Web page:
Now, months after the uproar about Mixx-Zine 2-2, Anime-Manga.Net slowly went down in flames over the course of three weeks during the final weeks of October. Among the fallen sites were the Eye on Mixx watchdog page as well as the original beta version of the ANIMEfringe, an Evangelion web site entitled The NERV Geofront as well as a host of fan art and information sites.

Parasyte Mixx Manga Vol.1Over on the entertainment side of things, it became clear that Disney's Sailor Moon movie had fallen off the face of the moon. But, then came Sony's announcement of an Astro Boy movie and the anime to film movement had started once again. Then on November 4, 1999, more word trickled down the grape-vine that a live action Parasyte movie was in the works by the new company Angry Films. Angry Films would bring Hitosi Iwaaki's violent parasitic alien manga to the big screen with the help of Jim Henson Pictures, which would help fund the movie. The writing team of Matt Manfredi and Phil Hey would take the reigns in the adaption which will take place in America. Besides the move from Japan to the U.S. the most noticeable change comes in the form of the main characters name, Shin, which would be renamed Mike (IGN Sci-Fi: ‘Parasyte' Latches Onto Hollywood).

The Most Valuable Thing in This World

Tokyo Pop 3-3Tokyo Pop 3-3 (November 1999) features the new ‘hired-gun' Mike Limbert's debut as the new art director as Hassan Abdul-Wahid depart for the television and film industry. And Brian Kaya made sure to repeat that Parasyte would be saying "Ja Matta Ne" after the next issue and that Rayearth would be taking a breather until then when the second half of the story begins. Until then, Sorcerer Hunters and Parasyte would form a manga duet.

As the Japanese content continues to escalate, a batch of negative letters dominate the letter column page as a testament that not everyone thinks change is good. Likewise, a second batch of equally funny staff slogans are given for the title contest: Can leap over Giant Robots in a single bound!, The sound of out overworked Editor's head makes when it explodes, We pick out noses better than we pick our slogans, The more you read, the more surprised we are, Blah, blah, blah, blah, blah. And to top it all off is John Cairn's cover story ‘Wanna See Something Really Scary?: Japanese Horror Flicks' and a slew of Studio Ghibli articles.

December 1, 1999 brought the announcement that Tokyo Pop had formed a partnership "with Spinner.com to expand its music offerings with artists form Japanese Pop. The catalogue of Asian musicians, the result of Tokyo Pop's partnerships with Asian music labels, will be featured over the next year on Spinner.com's Playlist-To-Go." The announcement goes on to mention that visitors will be able to download mp3s, view information on the artist, and be provided an opportunity to buy import albums and related products. As a whole, this move will help "introduce Americans to a new world of Asian pop music. (ANN: Tokyo Pop Adds J-Pop Content To Spinner.com)"

Spirit of Wonder

Tokyo Pop 3-4Anything with Princess Mononoke and Ulala on the cover has got to be good, and Tokyo Pop 3-4 (December 1999) doesn't disappoint. After Brian's initial apology about the error made concerning the Titanic outselling Princess Mononoke problem (‘"Princess Mononoke" was the highest grossing film in Japan UNTIL "Titanic" came along') the magazine really shines; the letter page is once again full of juicy hate mail and then some equally good phan mail, the interview with Hayao Miyazaki is less philosophical and more down to Earth than Animerica's interview, and top it all off with a look at the Tokyo Game Show ‘99 Autumn. The manga features the final serialized installment of Parasyte, and another installment of Sorcerer Hunters and Mixx's own Otakko.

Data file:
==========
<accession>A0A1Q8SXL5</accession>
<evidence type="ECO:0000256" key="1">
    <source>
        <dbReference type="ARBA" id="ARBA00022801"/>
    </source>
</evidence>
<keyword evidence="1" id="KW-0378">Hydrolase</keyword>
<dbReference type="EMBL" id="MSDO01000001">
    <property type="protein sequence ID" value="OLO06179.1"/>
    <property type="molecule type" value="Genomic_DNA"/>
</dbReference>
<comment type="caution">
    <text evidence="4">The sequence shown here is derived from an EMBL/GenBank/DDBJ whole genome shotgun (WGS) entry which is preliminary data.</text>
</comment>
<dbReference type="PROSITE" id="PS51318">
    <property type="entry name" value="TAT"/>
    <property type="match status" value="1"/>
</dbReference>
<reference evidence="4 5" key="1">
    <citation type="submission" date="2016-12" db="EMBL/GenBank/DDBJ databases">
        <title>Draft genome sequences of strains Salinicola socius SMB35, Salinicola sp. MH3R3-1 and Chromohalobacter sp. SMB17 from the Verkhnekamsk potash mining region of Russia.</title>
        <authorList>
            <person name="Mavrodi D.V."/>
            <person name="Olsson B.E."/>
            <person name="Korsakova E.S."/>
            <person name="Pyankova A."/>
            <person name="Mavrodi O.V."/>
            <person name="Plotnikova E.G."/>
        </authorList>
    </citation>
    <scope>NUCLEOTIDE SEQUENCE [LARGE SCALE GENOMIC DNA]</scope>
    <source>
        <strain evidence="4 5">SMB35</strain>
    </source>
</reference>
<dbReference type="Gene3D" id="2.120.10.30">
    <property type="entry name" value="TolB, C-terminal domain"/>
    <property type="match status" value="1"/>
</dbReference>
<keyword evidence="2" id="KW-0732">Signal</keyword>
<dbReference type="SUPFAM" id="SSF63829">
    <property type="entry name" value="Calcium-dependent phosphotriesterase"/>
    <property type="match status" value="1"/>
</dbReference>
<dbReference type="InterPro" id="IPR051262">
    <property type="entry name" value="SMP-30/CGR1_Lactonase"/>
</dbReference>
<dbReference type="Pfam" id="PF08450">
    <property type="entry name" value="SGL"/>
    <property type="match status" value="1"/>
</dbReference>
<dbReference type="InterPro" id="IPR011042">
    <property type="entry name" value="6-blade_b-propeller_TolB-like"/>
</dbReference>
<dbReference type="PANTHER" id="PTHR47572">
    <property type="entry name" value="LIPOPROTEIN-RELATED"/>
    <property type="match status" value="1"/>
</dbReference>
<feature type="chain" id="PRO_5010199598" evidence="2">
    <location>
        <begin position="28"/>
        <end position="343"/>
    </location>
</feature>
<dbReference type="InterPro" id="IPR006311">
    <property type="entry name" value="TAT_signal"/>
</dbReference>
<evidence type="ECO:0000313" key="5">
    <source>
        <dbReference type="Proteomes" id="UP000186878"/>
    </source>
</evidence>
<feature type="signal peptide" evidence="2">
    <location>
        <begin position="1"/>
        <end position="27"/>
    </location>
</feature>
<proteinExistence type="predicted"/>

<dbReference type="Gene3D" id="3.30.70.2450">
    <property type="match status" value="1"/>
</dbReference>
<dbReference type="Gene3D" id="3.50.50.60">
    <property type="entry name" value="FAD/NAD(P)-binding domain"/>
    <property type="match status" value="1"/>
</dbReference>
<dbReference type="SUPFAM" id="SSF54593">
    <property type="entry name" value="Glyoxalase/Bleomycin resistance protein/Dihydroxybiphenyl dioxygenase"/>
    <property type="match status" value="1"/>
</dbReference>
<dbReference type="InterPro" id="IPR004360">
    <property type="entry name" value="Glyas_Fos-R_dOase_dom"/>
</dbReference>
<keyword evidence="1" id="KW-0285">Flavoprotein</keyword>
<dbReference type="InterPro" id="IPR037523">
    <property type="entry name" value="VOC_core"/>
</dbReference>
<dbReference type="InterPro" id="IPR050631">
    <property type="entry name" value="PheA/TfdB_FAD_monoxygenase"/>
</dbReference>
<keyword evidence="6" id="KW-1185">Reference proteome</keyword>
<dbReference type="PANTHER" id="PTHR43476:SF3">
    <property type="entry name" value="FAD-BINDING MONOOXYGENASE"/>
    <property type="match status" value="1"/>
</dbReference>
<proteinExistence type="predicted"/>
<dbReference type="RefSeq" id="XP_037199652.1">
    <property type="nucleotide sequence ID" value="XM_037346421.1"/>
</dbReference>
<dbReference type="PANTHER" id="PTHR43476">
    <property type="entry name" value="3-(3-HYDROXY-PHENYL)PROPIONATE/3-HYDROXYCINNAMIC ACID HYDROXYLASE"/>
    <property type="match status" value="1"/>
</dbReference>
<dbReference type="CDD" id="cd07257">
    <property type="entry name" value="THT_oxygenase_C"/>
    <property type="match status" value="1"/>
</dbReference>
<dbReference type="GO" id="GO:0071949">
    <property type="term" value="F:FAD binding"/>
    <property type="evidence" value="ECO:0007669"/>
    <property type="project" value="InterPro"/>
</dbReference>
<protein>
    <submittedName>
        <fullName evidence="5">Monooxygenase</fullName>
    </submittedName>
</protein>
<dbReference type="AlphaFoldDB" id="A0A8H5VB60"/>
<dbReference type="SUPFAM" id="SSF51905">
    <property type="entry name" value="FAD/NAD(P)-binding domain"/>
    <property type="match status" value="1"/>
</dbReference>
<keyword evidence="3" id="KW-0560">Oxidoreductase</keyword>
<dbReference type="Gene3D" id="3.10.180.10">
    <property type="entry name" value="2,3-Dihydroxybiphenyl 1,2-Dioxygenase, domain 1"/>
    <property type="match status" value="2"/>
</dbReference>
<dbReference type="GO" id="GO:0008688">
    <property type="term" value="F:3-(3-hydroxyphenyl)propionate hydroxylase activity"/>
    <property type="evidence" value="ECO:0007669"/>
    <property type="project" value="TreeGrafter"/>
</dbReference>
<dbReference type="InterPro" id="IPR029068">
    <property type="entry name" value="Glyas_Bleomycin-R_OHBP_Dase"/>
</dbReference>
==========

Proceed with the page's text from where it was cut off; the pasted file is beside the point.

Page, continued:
Most important of all is the full page ad that gives a hint that Spring & Chaos: The Life Story of Kenji Miyazawa is finally coming in 2000. And Aimee Gallentine became the first, and only, slogan winner with "Tokyo Pop, the anime magazine your parents warned you about." Though the slogan appeared on the cover, the ‘From the Editor' column pointed out that a different winner's slogan would appear on the cover of future issues. This, however, turned out to be the only issue to feature a slogan, for future covers would only have the web address ‘www.tokyopop.com' below the title.

Tokyo Pop 3-5The stunning Lisa Ling of ABC's The View takes center stage for an issue and Magic Knight Rayearth returns to the manga section along with Sorcerer Hunters in Tokyo Pop 3-5 (January 2000). Likewise, the excellent layout in the interview with Ming Tran, "Hook-Ups girl", and Open All Night: The Wonderful World of Japanese Convenience Stores both show where Tokyo Pop can go in the future. Yet, Mixx Entertainment continues to go through a transition of staff members as Susan Jaget (Tokyo Pop's ad coordinator and Smile's publisher) and Livia Ching (Smile's associate editor) both bid a fond farewell to the company. On the other hand, new art director, Juliann Brown, and art production assistant, Yuka Komatsu, join the team.